There are at least 1.5 million charities world-wide. Which ones should one give to?
That’s a hard question, and I don’t have an answer for everyone, but with some research and reading I do have an answer for me. Each of the charities represents a theme that is important to me.
- Making life better, right now, for those most in need
- Improving humans, so that the future is as good as possible for everyone
- Addressing existential risk, to help ensure that there is any human future at all
These themes interlink. We have a moral obligation to make the world better for everyone now. Making the future as good as possible is a duty we owe to everyone alive and yet to be born. And the value of either of those is pretty limited if we wipe ourselves out in 5 or 50 years time. But that doesn’t explain why I picked the charity for each of these themes that I did.
So to answer that question…
Why Give Directly?
GiveWell is not the same as Give Directly. GiveWell is another charity started in 2007 by 8 folk who previously worked for hedge funds. They had the same question as me: of the many charities, which are most worth donating too?
You can slice this question in multiple ways. One (somewhat) easy way of answering the question is to look at the percentage of the donations received which are actually spent on the charitable purpose, whether that’s supplying bed nets, providing palliative care for cancer victims or supporting the education of children from socio-economically deprived homes.
The problem is that this doesn’t tell you how much benefit comes from spending money on that charitable purpose. Is the education of poor children more valuable than palliative care for the terminally ill? This is ultimately a value judgement, to use a technical philosophic term, and really it means that you just have to decide.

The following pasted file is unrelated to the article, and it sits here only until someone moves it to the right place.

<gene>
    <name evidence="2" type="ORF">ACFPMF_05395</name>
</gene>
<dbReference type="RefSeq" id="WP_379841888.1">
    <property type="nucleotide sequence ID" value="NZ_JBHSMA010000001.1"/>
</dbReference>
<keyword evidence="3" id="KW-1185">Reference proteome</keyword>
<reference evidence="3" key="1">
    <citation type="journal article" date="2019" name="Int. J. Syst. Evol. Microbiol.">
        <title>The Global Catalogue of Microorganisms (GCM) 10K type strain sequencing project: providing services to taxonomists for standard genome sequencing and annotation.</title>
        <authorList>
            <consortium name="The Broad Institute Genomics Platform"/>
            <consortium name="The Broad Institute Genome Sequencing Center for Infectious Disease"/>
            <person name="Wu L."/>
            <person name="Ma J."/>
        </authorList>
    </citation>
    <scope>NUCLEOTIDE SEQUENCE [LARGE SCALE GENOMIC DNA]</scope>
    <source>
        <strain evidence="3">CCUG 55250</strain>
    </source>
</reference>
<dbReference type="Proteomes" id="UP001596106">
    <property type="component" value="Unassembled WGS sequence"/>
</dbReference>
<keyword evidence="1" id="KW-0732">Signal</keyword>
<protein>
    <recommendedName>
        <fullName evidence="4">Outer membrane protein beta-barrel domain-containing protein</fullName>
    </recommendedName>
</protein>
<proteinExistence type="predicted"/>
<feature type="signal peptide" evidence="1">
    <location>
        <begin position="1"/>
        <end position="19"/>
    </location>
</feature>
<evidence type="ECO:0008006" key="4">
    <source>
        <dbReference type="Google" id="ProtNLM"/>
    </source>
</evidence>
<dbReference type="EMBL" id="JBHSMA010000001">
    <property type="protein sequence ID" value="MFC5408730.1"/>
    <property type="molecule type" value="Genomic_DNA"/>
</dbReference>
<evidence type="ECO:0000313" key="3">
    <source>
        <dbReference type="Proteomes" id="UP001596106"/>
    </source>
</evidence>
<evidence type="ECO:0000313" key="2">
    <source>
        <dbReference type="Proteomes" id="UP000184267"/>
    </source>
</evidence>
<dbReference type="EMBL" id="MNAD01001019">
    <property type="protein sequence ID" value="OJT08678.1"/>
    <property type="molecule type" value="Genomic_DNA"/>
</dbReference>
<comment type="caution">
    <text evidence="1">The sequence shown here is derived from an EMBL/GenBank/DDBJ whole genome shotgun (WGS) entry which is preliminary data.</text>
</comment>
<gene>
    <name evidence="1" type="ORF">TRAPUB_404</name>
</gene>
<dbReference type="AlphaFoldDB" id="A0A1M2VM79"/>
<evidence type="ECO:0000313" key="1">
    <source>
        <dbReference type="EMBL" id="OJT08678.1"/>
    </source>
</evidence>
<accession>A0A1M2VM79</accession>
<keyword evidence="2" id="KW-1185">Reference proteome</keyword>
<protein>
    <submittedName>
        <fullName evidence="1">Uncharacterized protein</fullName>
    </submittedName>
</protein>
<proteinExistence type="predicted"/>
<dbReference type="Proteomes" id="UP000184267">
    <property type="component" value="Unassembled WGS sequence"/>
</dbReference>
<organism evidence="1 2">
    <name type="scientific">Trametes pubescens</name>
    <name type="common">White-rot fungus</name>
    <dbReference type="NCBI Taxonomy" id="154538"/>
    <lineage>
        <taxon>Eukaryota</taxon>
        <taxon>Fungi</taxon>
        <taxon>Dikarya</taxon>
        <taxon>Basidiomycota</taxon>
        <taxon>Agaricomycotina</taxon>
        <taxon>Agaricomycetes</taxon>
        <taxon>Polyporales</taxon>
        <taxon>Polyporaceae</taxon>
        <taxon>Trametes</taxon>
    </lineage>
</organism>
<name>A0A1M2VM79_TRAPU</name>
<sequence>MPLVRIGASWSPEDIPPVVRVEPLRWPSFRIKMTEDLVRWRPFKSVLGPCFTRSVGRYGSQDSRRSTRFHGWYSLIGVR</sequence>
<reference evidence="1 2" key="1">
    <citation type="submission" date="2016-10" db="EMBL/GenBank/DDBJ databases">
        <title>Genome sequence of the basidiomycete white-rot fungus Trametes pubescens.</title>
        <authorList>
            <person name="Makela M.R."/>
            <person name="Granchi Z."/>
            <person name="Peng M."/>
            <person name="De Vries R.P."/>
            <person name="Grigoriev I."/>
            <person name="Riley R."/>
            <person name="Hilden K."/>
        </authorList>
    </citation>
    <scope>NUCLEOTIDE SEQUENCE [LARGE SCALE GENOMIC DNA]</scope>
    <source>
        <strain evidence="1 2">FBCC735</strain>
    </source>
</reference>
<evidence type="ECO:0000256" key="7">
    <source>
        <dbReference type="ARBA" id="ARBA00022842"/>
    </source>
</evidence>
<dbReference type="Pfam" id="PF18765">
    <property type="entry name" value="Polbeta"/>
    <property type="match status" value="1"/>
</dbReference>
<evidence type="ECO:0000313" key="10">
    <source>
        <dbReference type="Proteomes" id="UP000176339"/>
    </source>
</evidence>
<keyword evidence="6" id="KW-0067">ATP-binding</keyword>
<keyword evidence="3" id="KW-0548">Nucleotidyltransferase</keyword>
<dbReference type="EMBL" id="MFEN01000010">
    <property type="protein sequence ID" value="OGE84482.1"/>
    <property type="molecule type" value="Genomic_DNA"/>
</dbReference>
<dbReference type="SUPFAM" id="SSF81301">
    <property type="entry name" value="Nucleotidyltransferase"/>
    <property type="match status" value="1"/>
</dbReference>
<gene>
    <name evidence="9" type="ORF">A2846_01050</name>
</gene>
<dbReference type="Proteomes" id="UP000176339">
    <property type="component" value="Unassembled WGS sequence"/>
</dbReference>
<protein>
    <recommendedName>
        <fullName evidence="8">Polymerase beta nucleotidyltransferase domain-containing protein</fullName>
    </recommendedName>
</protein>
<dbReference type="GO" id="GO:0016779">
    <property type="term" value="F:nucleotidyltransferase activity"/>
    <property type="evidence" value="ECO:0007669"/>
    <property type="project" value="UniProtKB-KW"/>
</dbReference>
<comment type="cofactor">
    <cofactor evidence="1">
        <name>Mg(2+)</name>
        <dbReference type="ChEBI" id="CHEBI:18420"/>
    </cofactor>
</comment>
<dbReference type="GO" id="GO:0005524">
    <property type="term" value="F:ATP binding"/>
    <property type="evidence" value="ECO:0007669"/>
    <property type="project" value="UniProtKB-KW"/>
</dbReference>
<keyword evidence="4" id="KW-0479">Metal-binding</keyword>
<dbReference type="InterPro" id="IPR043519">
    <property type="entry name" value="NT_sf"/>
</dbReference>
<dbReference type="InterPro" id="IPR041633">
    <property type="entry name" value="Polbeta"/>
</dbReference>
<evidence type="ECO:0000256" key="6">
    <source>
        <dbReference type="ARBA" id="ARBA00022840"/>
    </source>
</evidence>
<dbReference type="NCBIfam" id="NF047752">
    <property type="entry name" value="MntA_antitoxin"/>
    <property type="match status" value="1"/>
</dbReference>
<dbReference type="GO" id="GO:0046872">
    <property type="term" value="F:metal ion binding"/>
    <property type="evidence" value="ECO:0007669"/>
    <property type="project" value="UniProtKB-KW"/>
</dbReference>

But you can do better than “intuition” or “trusting your gut”, and that’s what Give Well provide: a transparent and evidence based investigation of other not-for-profit’s. Funded by donations themselves, they publish the results of their research and let individuals make their own decisions. This is Effective Altruism. They also open their own kimono – here’s their original business case.
GiveWell have identified a number of top charities, with excellent impact and high percentage spend on their charitable purpose. Give Directly is one of them, focusing on direct cash transfers using mobile banking to those individual African homes which are most in need. Others focus on malaria prevention and deworming.
As a self-confessed economic liberal, I think it’s best to push the charity spending as close to the “front line” as possible, and reading about GD makes me very happy with them as an organisation. But actually, at the end of the day I would be confident that any money I donated to any one of GiveWell’s top charities would be well used.
Why Cryonics UK
There is a lot that could be done to improve humans. That’s undeniable.